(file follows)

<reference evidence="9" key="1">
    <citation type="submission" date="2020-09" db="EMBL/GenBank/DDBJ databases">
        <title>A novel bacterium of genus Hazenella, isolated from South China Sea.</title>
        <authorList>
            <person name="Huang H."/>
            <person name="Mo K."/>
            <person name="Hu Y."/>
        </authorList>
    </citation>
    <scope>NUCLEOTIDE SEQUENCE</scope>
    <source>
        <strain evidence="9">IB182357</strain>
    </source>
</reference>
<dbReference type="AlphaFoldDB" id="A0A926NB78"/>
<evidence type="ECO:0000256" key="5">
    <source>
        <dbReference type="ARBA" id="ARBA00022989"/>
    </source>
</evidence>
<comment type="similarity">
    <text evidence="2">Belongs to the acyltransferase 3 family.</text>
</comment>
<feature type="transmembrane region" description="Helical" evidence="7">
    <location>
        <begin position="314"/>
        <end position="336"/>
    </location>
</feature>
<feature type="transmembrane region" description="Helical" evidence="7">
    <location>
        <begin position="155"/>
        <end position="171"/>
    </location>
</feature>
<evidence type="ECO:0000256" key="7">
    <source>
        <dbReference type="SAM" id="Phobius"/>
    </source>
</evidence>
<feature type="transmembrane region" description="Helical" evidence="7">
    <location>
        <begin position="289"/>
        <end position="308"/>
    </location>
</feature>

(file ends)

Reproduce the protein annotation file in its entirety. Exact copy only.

<reference evidence="9" key="1">
    <citation type="submission" date="2020-09" db="EMBL/GenBank/DDBJ databases">
        <title>A novel bacterium of genus Hazenella, isolated from South China Sea.</title>
        <authorList>
            <person name="Huang H."/>
            <person name="Mo K."/>
            <person name="Hu Y."/>
        </authorList>
    </citation>
    <scope>NUCLEOTIDE SEQUENCE</scope>
    <source>
        <strain evidence="9">IB182357</strain>
    </source>
</reference>
<dbReference type="AlphaFoldDB" id="A0A926NB78"/>
<evidence type="ECO:0000256" key="5">
    <source>
        <dbReference type="ARBA" id="ARBA00022989"/>
    </source>
</evidence>
<comment type="similarity">
    <text evidence="2">Belongs to the acyltransferase 3 family.</text>
</comment>
<feature type="transmembrane region" description="Helical" evidence="7">
    <location>
        <begin position="314"/>
        <end position="336"/>
    </location>
</feature>
<feature type="transmembrane region" description="Helical" evidence="7">
    <location>
        <begin position="155"/>
        <end position="171"/>
    </location>
</feature>
<evidence type="ECO:0000256" key="7">
    <source>
        <dbReference type="SAM" id="Phobius"/>
    </source>
</evidence>
<feature type="transmembrane region" description="Helical" evidence="7">
    <location>
        <begin position="289"/>
        <end position="308"/>
    </location>
</feature>